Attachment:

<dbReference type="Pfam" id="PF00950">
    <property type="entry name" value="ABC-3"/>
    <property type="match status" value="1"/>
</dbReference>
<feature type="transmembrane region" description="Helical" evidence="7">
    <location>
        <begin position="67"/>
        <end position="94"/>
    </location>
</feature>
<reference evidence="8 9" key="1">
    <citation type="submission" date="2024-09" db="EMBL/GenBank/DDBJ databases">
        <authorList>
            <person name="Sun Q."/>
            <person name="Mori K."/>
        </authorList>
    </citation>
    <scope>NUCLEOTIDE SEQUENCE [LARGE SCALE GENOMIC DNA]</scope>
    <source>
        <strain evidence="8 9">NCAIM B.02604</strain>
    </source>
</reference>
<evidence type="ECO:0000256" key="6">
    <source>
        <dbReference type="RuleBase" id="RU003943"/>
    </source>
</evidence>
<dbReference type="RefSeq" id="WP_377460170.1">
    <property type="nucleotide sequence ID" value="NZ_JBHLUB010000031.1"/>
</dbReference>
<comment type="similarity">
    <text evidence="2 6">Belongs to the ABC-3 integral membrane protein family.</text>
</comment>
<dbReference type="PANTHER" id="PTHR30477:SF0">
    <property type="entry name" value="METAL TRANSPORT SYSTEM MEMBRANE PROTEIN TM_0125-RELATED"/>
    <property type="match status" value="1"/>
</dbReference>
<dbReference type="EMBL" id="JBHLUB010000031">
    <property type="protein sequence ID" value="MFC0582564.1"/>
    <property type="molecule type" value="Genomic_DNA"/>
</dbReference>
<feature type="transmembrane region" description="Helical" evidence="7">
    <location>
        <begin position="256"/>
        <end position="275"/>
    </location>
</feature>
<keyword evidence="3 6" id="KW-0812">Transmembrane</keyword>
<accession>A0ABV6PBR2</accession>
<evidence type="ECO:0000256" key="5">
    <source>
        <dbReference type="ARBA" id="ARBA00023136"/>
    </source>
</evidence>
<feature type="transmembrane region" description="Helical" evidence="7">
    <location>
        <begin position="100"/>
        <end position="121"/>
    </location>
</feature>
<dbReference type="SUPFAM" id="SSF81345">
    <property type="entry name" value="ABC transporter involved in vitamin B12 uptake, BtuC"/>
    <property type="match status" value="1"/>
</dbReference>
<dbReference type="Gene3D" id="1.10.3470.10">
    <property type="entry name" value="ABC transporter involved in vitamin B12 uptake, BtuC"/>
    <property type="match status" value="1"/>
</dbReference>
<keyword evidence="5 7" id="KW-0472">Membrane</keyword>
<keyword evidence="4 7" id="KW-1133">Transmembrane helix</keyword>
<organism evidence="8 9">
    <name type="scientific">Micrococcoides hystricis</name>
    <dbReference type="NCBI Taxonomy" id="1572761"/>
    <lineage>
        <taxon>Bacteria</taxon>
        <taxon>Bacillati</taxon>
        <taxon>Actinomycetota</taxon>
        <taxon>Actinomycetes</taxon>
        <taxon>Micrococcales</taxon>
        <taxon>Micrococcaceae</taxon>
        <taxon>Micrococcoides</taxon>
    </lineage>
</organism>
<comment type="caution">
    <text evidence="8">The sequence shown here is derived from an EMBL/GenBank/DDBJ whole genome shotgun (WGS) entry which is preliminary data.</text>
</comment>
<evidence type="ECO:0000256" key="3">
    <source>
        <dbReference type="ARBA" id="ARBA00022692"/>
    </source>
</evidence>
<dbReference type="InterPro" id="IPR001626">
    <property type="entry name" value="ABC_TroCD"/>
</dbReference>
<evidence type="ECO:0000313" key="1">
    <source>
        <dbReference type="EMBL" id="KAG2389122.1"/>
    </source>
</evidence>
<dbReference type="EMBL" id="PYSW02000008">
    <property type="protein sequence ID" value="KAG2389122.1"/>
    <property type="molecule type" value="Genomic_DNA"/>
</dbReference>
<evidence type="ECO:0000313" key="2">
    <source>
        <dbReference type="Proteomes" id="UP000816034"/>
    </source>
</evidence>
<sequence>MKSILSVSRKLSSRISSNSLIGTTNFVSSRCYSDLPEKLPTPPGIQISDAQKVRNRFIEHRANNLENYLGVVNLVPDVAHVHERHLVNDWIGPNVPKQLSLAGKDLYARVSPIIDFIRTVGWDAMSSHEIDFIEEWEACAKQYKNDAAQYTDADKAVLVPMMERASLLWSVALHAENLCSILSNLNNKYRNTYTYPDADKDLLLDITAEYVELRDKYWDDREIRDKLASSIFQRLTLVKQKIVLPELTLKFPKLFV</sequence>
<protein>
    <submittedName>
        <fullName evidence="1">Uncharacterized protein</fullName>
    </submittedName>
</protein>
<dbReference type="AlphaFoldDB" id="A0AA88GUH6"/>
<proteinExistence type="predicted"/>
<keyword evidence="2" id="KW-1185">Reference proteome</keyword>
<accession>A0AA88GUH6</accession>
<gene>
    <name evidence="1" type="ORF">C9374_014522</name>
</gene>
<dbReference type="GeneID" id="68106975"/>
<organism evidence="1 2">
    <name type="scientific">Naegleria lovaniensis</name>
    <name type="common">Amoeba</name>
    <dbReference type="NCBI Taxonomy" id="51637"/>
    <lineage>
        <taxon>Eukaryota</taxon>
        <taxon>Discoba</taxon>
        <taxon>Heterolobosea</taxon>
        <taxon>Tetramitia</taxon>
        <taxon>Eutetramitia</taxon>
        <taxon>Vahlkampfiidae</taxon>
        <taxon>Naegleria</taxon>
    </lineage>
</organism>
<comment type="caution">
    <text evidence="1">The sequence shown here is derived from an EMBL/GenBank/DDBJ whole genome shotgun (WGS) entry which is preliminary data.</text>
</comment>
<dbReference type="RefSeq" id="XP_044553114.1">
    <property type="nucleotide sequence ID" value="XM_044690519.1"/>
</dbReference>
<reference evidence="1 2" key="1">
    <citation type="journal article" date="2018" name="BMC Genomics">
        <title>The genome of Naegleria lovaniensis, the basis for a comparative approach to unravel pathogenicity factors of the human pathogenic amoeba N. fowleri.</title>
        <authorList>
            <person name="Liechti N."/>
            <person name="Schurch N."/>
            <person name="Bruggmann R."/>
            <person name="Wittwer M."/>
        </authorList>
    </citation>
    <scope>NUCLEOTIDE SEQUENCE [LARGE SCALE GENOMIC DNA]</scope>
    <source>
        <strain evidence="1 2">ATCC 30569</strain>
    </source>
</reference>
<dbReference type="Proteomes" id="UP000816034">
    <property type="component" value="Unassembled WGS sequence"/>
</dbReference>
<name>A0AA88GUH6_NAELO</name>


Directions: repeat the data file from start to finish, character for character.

<dbReference type="Pfam" id="PF00950">
    <property type="entry name" value="ABC-3"/>
    <property type="match status" value="1"/>
</dbReference>
<feature type="transmembrane region" description="Helical" evidence="7">
    <location>
        <begin position="67"/>
        <end position="94"/>
    </location>
</feature>
<reference evidence="8 9" key="1">
    <citation type="submission" date="2024-09" db="EMBL/GenBank/DDBJ databases">
        <authorList>
            <person name="Sun Q."/>
            <person name="Mori K."/>
        </authorList>
    </citation>
    <scope>NUCLEOTIDE SEQUENCE [LARGE SCALE GENOMIC DNA]</scope>
    <source>
        <strain evidence="8 9">NCAIM B.02604</strain>
    </source>
</reference>
<evidence type="ECO:0000256" key="6">
    <source>
        <dbReference type="RuleBase" id="RU003943"/>
    </source>
</evidence>
<dbReference type="RefSeq" id="WP_377460170.1">
    <property type="nucleotide sequence ID" value="NZ_JBHLUB010000031.1"/>
</dbReference>
<comment type="similarity">
    <text evidence="2 6">Belongs to the ABC-3 integral membrane protein family.</text>
</comment>
<dbReference type="PANTHER" id="PTHR30477:SF0">
    <property type="entry name" value="METAL TRANSPORT SYSTEM MEMBRANE PROTEIN TM_0125-RELATED"/>
    <property type="match status" value="1"/>
</dbReference>
<dbReference type="EMBL" id="JBHLUB010000031">
    <property type="protein sequence ID" value="MFC0582564.1"/>
    <property type="molecule type" value="Genomic_DNA"/>
</dbReference>
<feature type="transmembrane region" description="Helical" evidence="7">
    <location>
        <begin position="256"/>
        <end position="275"/>
    </location>
</feature>
<keyword evidence="3 6" id="KW-0812">Transmembrane</keyword>
<accession>A0ABV6PBR2</accession>
<evidence type="ECO:0000256" key="5">
    <source>
        <dbReference type="ARBA" id="ARBA00023136"/>
    </source>
</evidence>
<feature type="transmembrane region" description="Helical" evidence="7">
    <location>
        <begin position="100"/>
        <end position="121"/>
    </location>
</feature>
<dbReference type="SUPFAM" id="SSF81345">
    <property type="entry name" value="ABC transporter involved in vitamin B12 uptake, BtuC"/>
    <property type="match status" value="1"/>
</dbReference>
<dbReference type="Gene3D" id="1.10.3470.10">
    <property type="entry name" value="ABC transporter involved in vitamin B12 uptake, BtuC"/>
    <property type="match status" value="1"/>
</dbReference>
<keyword evidence="5 7" id="KW-0472">Membrane</keyword>
<keyword evidence="4 7" id="KW-1133">Transmembrane helix</keyword>
<organism evidence="8 9">
    <name type="scientific">Micrococcoides hystricis</name>
    <dbReference type="NCBI Taxonomy" id="1572761"/>
    <lineage>
        <taxon>Bacteria</taxon>
        <taxon>Bacillati</taxon>
        <taxon>Actinomycetota</taxon>
        <taxon>Actinomycetes</taxon>
        <taxon>Micrococcales</taxon>
        <taxon>Micrococcaceae</taxon>
        <taxon>Micrococcoides</taxon>
    </lineage>
</organism>
<comment type="caution">
    <text evidence="8">The sequence shown here is derived from an EMBL/GenBank/DDBJ whole genome shotgun (WGS) entry which is preliminary data.</text>
</comment>
<evidence type="ECO:0000256" key="3">
    <source>
        <dbReference type="ARBA" id="ARBA00022692"/>
    </source>
</evidence>
<dbReference type="InterPro" id="IPR001626">
    <property type="entry name" value="ABC_TroCD"/>
</dbReference>
<evidence type="ECO:0000313" key="1">
    <source>
        <dbReference type="EMBL" id="KAG2389122.1"/>
    </source>
</evidence>
<dbReference type="EMBL" id="PYSW02000008">
    <property type="protein sequence ID" value="KAG2389122.1"/>
    <property type="molecule type" value="Genomic_DNA"/>
</dbReference>
<evidence type="ECO:0000313" key="2">
    <source>
        <dbReference type="Proteomes" id="UP000816034"/>
    </source>
</evidence>
<sequence>MKSILSVSRKLSSRISSNSLIGTTNFVSSRCYSDLPEKLPTPPGIQISDAQKVRNRFIEHRANNLENYLGVVNLVPDVAHVHERHLVNDWIGPNVPKQLSLAGKDLYARVSPIIDFIRTVGWDAMSSHEIDFIEEWEACAKQYKNDAAQYTDADKAVLVPMMERASLLWSVALHAENLCSILSNLNNKYRNTYTYPDADKDLLLDITAEYVELRDKYWDDREIRDKLASSIFQRLTLVKQKIVLPELTLKFPKLFV</sequence>
<protein>
    <submittedName>
        <fullName evidence="1">Uncharacterized protein</fullName>
    </submittedName>
</protein>
<dbReference type="AlphaFoldDB" id="A0AA88GUH6"/>
<proteinExistence type="predicted"/>
<keyword evidence="2" id="KW-1185">Reference proteome</keyword>
<accession>A0AA88GUH6</accession>
<gene>
    <name evidence="1" type="ORF">C9374_014522</name>
</gene>
<dbReference type="GeneID" id="68106975"/>
<organism evidence="1 2">
    <name type="scientific">Naegleria lovaniensis</name>
    <name type="common">Amoeba</name>
    <dbReference type="NCBI Taxonomy" id="51637"/>
    <lineage>
        <taxon>Eukaryota</taxon>
        <taxon>Discoba</taxon>
        <taxon>Heterolobosea</taxon>
        <taxon>Tetramitia</taxon>
        <taxon>Eutetramitia</taxon>
        <taxon>Vahlkampfiidae</taxon>
        <taxon>Naegleria</taxon>
    </lineage>
</organism>
<comment type="caution">
    <text evidence="1">The sequence shown here is derived from an EMBL/GenBank/DDBJ whole genome shotgun (WGS) entry which is preliminary data.</text>
</comment>
<dbReference type="RefSeq" id="XP_044553114.1">
    <property type="nucleotide sequence ID" value="XM_044690519.1"/>
</dbReference>
<reference evidence="1 2" key="1">
    <citation type="journal article" date="2018" name="BMC Genomics">
        <title>The genome of Naegleria lovaniensis, the basis for a comparative approach to unravel pathogenicity factors of the human pathogenic amoeba N. fowleri.</title>
        <authorList>
            <person name="Liechti N."/>
            <person name="Schurch N."/>
            <person name="Bruggmann R."/>
            <person name="Wittwer M."/>
        </authorList>
    </citation>
    <scope>NUCLEOTIDE SEQUENCE [LARGE SCALE GENOMIC DNA]</scope>
    <source>
        <strain evidence="1 2">ATCC 30569</strain>
    </source>
</reference>
<dbReference type="Proteomes" id="UP000816034">
    <property type="component" value="Unassembled WGS sequence"/>
</dbReference>
<name>A0AA88GUH6_NAELO</name>